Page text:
Collapse of the Communist regimes
Communism proved to be an experiment that was doomed to be failure. There were two reasons for this. Firstly, the theoretic model created by Marx was an utopist one. It was both too short and vague. But its main problem was that it intended to develop a better world by destroying private property, which means abolishing one of the fundamental human rights. Secondly, and probably the more important, is the contradiction between the theory and the real circumstances in which the system is put into practice. While Marx thought communism was suitable for strong capitalist states, the actual communism was applied to countries where capitalism was just at the commencement, where the number of workers was still reduced and the poorly developed economy was based on agriculture. Not having a complete theoretic basis, the communism suffered interpretations that led to brutal human rights violation and to real human dramas.
Most scientists who approached the issue of communism collapse claim that there are four reasons for it:
1. Economic problems
The communist economy started as a very successful type, the rhythm of development being accelerated. However, it did not last for long, as starting from 1980, it dramatically slows down. It became obvious that the communist world was not only incapable to reach the level of the Western states, but it was doing the opposite, except China. The development rhythm was not the only economical problem. Communist countries were no longer able to offer enough products for its citizens. The two major features of the communist economy were the causes of this: planned economy and artificial industrialization. Moreover, investing in heavy industry meant following Stalin's example but also walking against the wind. For instance, white everywhere else in the world authorities were emphasizing the service industry, in the communist states were interested in less productive domains. The 80's brought a serious economical crisis on USSR and Poland. As a result of Russia's downfall, all the states that were under its domination were affected. Actually, these countries had no buyers for their products, as they were only allowed to exchange products in the Soviet space, where the resources were almost inexistent. Another cause of this crisis was the fact that the capitalist states demanded for less and less products from the Soviets.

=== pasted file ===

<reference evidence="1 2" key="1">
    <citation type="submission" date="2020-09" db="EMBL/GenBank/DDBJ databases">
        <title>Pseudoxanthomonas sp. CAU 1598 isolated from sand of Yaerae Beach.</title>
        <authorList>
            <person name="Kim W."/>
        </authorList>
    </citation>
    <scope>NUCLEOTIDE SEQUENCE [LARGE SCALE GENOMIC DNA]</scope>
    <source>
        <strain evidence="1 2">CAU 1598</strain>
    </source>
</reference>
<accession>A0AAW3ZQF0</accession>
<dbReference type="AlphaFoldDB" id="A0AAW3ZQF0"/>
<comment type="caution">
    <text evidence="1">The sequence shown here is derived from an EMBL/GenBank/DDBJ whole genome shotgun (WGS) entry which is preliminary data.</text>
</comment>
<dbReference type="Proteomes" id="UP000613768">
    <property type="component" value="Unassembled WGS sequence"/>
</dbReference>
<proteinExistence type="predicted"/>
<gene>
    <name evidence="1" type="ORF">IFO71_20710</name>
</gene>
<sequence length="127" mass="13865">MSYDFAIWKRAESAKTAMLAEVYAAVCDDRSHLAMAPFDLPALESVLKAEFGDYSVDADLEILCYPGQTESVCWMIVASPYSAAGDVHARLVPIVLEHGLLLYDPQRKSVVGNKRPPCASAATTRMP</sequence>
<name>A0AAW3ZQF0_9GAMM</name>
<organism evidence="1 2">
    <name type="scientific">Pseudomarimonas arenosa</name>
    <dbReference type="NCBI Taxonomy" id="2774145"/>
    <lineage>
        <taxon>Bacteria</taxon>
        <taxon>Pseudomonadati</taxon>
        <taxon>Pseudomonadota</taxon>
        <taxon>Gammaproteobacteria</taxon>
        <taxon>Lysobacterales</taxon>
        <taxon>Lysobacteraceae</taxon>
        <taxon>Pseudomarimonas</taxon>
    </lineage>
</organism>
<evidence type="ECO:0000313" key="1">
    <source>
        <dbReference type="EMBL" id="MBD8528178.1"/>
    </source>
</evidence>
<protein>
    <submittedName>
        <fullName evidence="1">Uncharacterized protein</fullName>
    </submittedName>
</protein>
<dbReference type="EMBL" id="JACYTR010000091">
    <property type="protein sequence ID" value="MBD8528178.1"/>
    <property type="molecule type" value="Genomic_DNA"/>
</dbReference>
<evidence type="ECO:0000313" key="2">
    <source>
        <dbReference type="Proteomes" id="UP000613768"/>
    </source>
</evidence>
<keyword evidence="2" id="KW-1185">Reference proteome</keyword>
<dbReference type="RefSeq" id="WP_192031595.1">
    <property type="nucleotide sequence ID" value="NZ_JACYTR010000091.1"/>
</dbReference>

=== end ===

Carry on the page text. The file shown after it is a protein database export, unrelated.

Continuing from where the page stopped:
2. The competition against the Occident
Despite the previous co-operation, the period after The Second World War brought a deep separation between the Allies and USSR. The western leaders were totally against communism and, as Stalin had not forgotten their implication in the civil war, he focused on ensuring USSR security by total isolation from the Occident.
The Cold War, especially the crisis of Cuba, added to the completion between East and West the military side, which took the form of the arms race. To tell the truth, the Soviet retreat from Cuba was seen as a humiliation not only of Stalin, but also of the Soviet people. In consequence, Nikita Khrushchev's successors decided that a similar event can not take place again. As a result, more and more money were invested in similar purposes, so that Russia became almost as equipped as USA. The side effect of this was that other communist states in Europe followed Russia in this activity so most of the financial resources of these poorly developed countries were wasted.
Another side of this competition was the one of conquering the space, which was almost equally expensive as the weapons race. All these were dramatically reducing USSR strength.
3. Mikhail Sergeyevich Gorbachev
Mikhail Sergeyevich Gorbachev was the President of the Soviet Union from 1985 to 1991. He started a process of change: perestroika, regarding economy, and glasnost, regarding stately organization. These changes were meant to save the USSR, but the result was the opposite. He was not the system's savior, but his destroyer. The fact that he encouraged Eastern states to achieve their goals had not the expected result, but ended up the communist period in this region.
4. Opposing forces
The communists had enemies from the start. The opposition against communism took different shapes such as protest or rebellion acts. Some of the most important are the ones that took place in Western Germany, Bulgaria, Czechoslovakia in 1953, URSS in 1962, Poland in 1956 and 1970, Yugoslavia 1971 and 1981, and Romania in 1977 and 1987. More over, there were also some extreme attacks against socialism, such as revolutionary actions in Hungary 1956 and Czechoslovakia 1968. The authorities' response to these protests was as impressive as brutal, the army's implication having as a result numerous victims.
Another way of expressing the disagreement with communist system was the one of running away from communist countries. This option was largely preferred by educated people, who got this way the right and power to criticize the system by means of works of art.
The communist system left strong scars on humans who experienced it. The process of going back to democracy proves to be a hard one. This is why communism in one of the debatable themes in contemporaneous societies. It seems that getting rid of the communist memories is harder them forgetting any other totalitarian system. The effects of this ideology put into practice in an inappropriate manner are so profound that many generations will fell them.